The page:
We used the experimental software z-Tree to present the two MPLs in the frames of gains and losses as well as to automatically calculate the final payoff (Fischbacher, 2007). Before the task, participants had to pass a control question test to ensure that they fully understood how their profit was decided. After the participants finished the task, they were asked to complete a questionnaire before they finally received their payment (Figure 3). The questionnaire contained questions about personal information, such as gender, age, income, consumption expenditure and self-assessment of risk preference.
In the first row of the gain frame, most participants, except extreme risk-takers, will choose option A because the expected value of option A is much higher than that of option B (10.2 yuan versus 4.1 yuan). In contrast, in the last row of the gain frame, all rational participants will choose option B because it provides a higher certain benefit. The expected value gap between option A and option B decreases from positive to negative as the row number increases. As a result, there will be one and only one CP for a rational participant with a consistent preference (Viscusi and Chesson, 1999; Holt and Laury, 2002). Option A is chosen before the CP and option B is chosen at or after the CP (extreme risk takers may choose option B in each row, thus the CP is set to 1). For example, if a participant chose option A in rows 1–6 and then chose option B in rows 7–10, then his/her CP was 7. The loss frame is in the same way. Most participants will choose option B in the first row and will choose option A in the last row in the loss frame. Then, option B is chosen before the CP, and option A is chosen at or after the CP. For the gain frame, the participant displayed a higher degree of risk aversion if he/she had a larger CP. In contrast, for the loss frame, the participant displayed a higher degree of risk aversion if he/she had a smaller CP. Therefore, the CP can be regarded as an index for depicting the participant’s degree of risk aversion.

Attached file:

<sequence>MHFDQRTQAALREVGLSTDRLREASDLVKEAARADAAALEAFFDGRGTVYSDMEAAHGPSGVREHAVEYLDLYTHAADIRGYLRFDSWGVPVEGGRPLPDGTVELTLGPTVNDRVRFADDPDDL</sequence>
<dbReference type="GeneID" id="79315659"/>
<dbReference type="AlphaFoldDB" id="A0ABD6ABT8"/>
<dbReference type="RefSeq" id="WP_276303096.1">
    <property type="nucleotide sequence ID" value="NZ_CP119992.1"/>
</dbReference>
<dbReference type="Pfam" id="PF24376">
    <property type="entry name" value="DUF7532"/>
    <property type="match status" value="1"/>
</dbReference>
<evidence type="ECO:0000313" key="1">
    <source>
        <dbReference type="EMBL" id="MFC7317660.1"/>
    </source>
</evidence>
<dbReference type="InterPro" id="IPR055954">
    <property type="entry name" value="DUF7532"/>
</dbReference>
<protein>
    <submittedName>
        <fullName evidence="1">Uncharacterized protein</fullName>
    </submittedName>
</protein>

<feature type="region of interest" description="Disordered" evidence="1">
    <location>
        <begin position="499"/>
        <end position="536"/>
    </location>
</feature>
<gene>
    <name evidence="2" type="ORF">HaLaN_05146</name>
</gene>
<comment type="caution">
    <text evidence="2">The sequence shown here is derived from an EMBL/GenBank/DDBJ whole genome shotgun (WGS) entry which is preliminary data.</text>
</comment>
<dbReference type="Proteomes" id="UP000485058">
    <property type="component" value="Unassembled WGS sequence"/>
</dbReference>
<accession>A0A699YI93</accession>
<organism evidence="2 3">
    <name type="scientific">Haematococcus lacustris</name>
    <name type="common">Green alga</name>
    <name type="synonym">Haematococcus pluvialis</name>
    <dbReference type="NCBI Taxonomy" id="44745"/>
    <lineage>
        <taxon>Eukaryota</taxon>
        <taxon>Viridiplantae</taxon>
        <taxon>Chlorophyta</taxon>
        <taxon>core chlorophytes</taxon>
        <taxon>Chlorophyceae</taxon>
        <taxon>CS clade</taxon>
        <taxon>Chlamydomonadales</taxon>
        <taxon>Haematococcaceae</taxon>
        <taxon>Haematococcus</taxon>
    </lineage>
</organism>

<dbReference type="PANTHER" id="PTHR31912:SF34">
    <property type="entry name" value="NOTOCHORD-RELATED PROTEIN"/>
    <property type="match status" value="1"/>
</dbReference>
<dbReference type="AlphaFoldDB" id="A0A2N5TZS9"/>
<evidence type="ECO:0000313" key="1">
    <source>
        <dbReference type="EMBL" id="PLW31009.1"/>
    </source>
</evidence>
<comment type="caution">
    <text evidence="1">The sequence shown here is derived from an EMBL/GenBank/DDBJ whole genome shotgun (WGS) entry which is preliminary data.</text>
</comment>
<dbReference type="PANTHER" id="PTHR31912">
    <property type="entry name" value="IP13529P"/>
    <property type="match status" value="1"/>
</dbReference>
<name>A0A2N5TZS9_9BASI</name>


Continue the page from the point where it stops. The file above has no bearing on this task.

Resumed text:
We applied a mixed ANOVA using frame (gain vs. loss) as a within-subject factor and the treatment (right anodal, right cathodal, left anodal, left cathodal vs. sham) as a between-subject factor to detect the interaction effects in each condition. Then we conducted a one-way ANOVA to compare the participants’ CPs across the five treatments in the frame of gain as well as in the frame of loss. If the CPs of the four active treatments were significantly different from those of the sham treatment, we could speculate that the stimulation had changed the participants’ degree of risk attitude. Finally, we used a linear mixed effect model to estimate the possible impact of the treatment effects. The post hoc analyses were conducted using the Tukey HSD correction, and the critical level of significance was set at p < 0.05. All the statistical analyses were performed using SPSS software (version 20.0, SPSS Inc., Chicago, IL, USA).